Last Friday night’s performance of Twelfth Night proved that Willie’s name is still box-office gold. The house was sold out. But were the good people attending this debut season of Trinity Shakespeare Festival guilty of the sin of “Bardolatry?” The word means “excessive worship of William Shakespeare,” and it was coined with full smart-ass force by the indispensable stage contrarian George Bernard Shaw, whose rapier-sharp objections to the Elizabethan playwright were tinged with more than a little jealousy.
Still, Shaw should never be dismissed easily. Perhaps he had a point when he declared in an 1895 review of All’s Well That Ends Well that the average Shakespeare staging relies on “the author’s reputation and the consequent submission of the British public to be mercilessly bored by each of his plays once in their lives, for the sake of being able to say they have seen it.” Shaw regarded the texts as being burdened with self-conscious verbal gymnastics and rhetorical sleights of hand that held little real insight — at least, little that originated with Shakespeare. A glut of lazy and affected live interpretations in his time compounded the problem, prompting Shaw to lament: “Not a soul has the hardihood to yawn in the face of the impostor.” Ouch!
Any company that wants to produce a Shakespeare script should ask itself this question: “Why?” (“Because it’s Shakespeare” doesn’t cut it as an answer.) Trinity Shakespeare Festival artistic director T.J. Walsh apparently pondered the justification for staging Twelfth Night and came up with the right reason: “Because it’s still funny.” He proves that with his own fast-paced, uncluttered, well-timed production that boldly draws some unexpected characters and moods to the foreground.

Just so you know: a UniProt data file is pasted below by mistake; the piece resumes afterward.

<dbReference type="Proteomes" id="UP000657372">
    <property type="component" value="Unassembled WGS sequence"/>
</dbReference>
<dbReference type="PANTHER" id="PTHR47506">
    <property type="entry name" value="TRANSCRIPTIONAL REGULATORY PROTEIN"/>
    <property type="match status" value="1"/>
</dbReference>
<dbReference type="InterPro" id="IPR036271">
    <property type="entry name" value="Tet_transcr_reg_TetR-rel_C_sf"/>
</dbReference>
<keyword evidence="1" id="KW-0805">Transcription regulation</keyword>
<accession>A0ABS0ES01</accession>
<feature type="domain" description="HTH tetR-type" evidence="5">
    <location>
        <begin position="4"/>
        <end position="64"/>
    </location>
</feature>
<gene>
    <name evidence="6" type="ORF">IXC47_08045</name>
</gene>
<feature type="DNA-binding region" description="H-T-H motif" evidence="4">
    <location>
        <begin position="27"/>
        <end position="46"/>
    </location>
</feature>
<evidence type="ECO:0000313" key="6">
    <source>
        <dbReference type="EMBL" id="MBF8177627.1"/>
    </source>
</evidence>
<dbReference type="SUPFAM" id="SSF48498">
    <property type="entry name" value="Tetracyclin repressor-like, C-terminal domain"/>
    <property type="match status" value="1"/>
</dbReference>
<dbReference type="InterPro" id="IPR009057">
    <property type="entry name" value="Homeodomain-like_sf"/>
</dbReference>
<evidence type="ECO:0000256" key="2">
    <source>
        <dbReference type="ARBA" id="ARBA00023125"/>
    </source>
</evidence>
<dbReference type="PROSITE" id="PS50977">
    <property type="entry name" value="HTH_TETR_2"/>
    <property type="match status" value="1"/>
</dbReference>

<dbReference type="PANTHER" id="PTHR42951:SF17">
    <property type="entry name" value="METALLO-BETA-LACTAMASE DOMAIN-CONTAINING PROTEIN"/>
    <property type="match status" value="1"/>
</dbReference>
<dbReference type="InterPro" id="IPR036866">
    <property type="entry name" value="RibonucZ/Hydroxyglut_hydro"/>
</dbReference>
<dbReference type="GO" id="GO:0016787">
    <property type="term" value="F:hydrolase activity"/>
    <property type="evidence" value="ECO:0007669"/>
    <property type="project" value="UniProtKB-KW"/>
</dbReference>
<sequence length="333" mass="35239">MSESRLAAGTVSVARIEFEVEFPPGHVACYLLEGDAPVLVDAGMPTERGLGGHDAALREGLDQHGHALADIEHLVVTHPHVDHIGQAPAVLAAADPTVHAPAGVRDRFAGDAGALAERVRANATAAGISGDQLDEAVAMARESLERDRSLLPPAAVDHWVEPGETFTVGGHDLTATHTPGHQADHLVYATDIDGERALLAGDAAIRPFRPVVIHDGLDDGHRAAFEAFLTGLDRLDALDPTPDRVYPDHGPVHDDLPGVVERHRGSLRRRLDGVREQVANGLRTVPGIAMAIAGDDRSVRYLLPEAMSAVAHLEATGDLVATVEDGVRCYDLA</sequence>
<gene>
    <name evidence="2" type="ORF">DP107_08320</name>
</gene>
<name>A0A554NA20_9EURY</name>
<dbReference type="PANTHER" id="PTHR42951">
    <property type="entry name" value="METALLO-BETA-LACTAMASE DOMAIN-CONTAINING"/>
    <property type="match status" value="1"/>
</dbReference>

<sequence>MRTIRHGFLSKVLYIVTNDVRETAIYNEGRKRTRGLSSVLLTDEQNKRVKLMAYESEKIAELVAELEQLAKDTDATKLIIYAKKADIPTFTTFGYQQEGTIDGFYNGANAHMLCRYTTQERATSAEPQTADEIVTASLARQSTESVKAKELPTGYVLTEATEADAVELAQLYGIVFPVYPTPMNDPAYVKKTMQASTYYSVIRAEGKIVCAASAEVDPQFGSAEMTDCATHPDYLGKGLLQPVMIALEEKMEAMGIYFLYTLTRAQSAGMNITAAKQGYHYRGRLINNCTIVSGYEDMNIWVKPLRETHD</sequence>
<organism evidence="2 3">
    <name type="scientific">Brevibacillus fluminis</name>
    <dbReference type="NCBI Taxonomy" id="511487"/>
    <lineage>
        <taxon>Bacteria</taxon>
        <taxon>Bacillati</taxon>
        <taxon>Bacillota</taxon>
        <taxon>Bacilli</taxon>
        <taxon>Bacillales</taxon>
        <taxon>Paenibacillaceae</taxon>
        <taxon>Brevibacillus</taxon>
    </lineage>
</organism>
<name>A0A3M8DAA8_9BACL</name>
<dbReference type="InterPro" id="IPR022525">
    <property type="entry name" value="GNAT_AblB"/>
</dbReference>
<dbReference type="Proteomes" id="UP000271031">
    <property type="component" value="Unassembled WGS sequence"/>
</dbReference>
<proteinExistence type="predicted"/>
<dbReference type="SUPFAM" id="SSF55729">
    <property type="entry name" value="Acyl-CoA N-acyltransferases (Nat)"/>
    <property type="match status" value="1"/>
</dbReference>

Written near the late 1590s, Twelfth Night is a boozy holiday celebration in which nobility mixes with servantry, people fall in love for no reason, and gender identities are fluid. To invoke the mythical land of Illyria, scenic designer Michael Heil has created a marvelously sleek, spare stage dominated by trees that look like crystal-capped lamps, lending the proceedings a nice Art-Deco-from-Mars quality. Stranded after a shipwreck, our heroine, Viola (Susan Helvenston, a bit overwhelmed here), decides her chances of survival are better if she disguises herself as a young man named Cesario. She/he infiltrates the entourage of the Duke Orsino (Jeffrey Schmidt), who is eager in his affections for the countess Olivia (Trisha Miller Smith). Still mourning the deaths of her father and brother, Olivia is not romantically inclined at the moment — at least not until she sets eyes on Cesario/Viola, who’s been charged with wooing Olivia by proxy into the arms of Orsino. Viola, in the meantime, is smitten with her master.
Intertwined is the story of Olivia’s uncle, Toby (J. Brent Alford); her lady in waiting, Maria (Emily Gray); and a titled wastrel named Sir Andrew Aguecheek (Daniel Fredrick), all of whom conspire to humiliate the pompous and puritanical steward Malvolio (David Fluitt) by planting a forged letter suggesting that Olivia is in love with him. (This is where the famous line “Some men are born great, some achieve greatness, and others have greatness thrust upon them” comes from.) As instructed by the letter, Malvolio eagerly dons blazing yellow stockings and manic grin. Deemed a madman by Olivia, he is banished to the dungeon for a round of psychological torture overseen by the clown Feste (David Coffee).